There are several approaches you can take to pay off your debt. The “debt avalanche method” starts with the debt with the highest interest rate (credit cards, for instance), while the “snowball method” starts with paying off the lowest-balance debts as quickly as possible. If you have more than one debt, I suggest starting with the highest interest rate. Read more here.
If you get money back on your income taxes, use it to pay down your debt, says Cary Carbonaro, senior vice president and director of women and wealth at Advisors Capital Management. She cautions that rising interest rates may not be conducive to debt consolidation. “I wish you all the luck, and I’m proud of you for taking ownership,” she adds. “Congratulations on making positive changes in your life.”
There are also support groups out there, including Debtors Anonymous, where you can have a safe space to talk about your background and emotional life, take responsibility for your debts, and plan a way forward with the help of a community that’s in the same boat as you. You will also find a sponsor or mentor who can help keep you accountable and guide you along the way.
As you make progress, you can also look into building your credit score. When you have paid off a debt, you can, for example, negotiate to have a charge-off — a “bad debt” on your credit score when you don’t pay the full minimum payment on a debt for several months — removed from your credit report. To do that, you would have to contact the creditor directly.
You may also consider joining a credit union, many of which have financial-literacy programs and can provide advice on debt consolidation and management. You can read more about that here, but be wary of for-profit debt-management services, which can not only charge you fees that you can’t afford, but also saddle you with loans with a higher annual percentage rate (APR).
Once you have made headway in making a plan to clear your debt, as I have no doubt you will, you can focus on taking night classes, moving up the ladder at your current place of work, or taking on extra hours and cutting down on unnecessary expenses to clear the debt. It’s not painless, but the sense of achievement will be worth it.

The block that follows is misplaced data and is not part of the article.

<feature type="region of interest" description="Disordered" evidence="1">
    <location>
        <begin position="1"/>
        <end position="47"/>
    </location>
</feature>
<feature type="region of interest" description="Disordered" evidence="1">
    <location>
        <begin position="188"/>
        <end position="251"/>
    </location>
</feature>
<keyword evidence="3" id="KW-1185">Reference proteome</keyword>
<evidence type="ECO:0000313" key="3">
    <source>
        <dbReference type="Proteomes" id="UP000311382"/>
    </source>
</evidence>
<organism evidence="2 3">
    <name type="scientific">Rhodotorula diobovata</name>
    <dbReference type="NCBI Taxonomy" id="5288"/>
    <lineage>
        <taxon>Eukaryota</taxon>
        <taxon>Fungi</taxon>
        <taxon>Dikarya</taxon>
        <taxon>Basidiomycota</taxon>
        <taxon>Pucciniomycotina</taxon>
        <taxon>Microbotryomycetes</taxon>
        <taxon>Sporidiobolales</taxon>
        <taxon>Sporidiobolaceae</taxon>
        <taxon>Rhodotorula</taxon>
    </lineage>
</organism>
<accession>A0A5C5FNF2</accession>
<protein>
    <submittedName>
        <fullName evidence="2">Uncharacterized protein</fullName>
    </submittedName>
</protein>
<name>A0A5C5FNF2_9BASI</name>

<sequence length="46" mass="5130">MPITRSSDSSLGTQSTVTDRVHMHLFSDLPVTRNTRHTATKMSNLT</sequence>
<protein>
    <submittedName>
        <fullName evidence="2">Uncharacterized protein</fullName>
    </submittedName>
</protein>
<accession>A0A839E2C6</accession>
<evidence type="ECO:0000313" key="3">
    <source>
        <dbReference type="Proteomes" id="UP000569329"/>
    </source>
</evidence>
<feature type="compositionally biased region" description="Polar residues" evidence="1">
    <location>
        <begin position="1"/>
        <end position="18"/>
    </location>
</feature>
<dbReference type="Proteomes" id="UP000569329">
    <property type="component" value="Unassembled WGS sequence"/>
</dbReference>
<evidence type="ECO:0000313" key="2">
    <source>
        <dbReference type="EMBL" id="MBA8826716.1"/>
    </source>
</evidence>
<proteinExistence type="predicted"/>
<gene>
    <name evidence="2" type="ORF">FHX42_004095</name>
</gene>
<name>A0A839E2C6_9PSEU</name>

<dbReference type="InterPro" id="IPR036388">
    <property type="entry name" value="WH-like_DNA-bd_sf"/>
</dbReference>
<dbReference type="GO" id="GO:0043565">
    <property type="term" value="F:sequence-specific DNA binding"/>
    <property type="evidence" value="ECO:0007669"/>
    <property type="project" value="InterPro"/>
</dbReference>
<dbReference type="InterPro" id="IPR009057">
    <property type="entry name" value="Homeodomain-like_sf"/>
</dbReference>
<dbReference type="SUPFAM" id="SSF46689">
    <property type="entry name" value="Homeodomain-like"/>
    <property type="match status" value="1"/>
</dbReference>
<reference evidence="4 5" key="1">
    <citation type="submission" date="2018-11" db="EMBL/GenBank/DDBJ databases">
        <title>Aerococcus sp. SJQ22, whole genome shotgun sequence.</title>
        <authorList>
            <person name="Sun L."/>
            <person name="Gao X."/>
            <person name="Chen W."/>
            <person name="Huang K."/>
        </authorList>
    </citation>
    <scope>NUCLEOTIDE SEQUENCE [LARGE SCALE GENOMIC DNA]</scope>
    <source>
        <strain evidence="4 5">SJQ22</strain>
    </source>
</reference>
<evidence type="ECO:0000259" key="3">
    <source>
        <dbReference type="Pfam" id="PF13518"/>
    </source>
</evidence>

You have restored the dignity to your life that you have always deserved, and this is just one reminder of the past you want to put aside. Your future is already here. Please keep in touch and tell me how you get along. You have one more person on your side, cheering you on, and I know countless readers of this column will be wishing you well too.
You can email The Moneyist with any financial and ethical questions at firstname.lastname@example.org, and follow Quentin Fottrell on Twitter.
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More from Quentin Fottrell:
‘She is a grifter’: My father set up a $500,000 trust for my troubled sister, and asked me to be trustee. What are the risks involved in being a trustee?
‘We live in purgatory’: My wife has a trust fund, but my mother-in-law controls it. We earn $400,000 and spend beyond our means. What’s our next move?
I’m afraid to tell my spouse’: I maxed out my credit cards and racked up $100,000 in debt due to my gambling addiction. Can you help?
This article was originally published by Marketwatch.com. Read the original article here.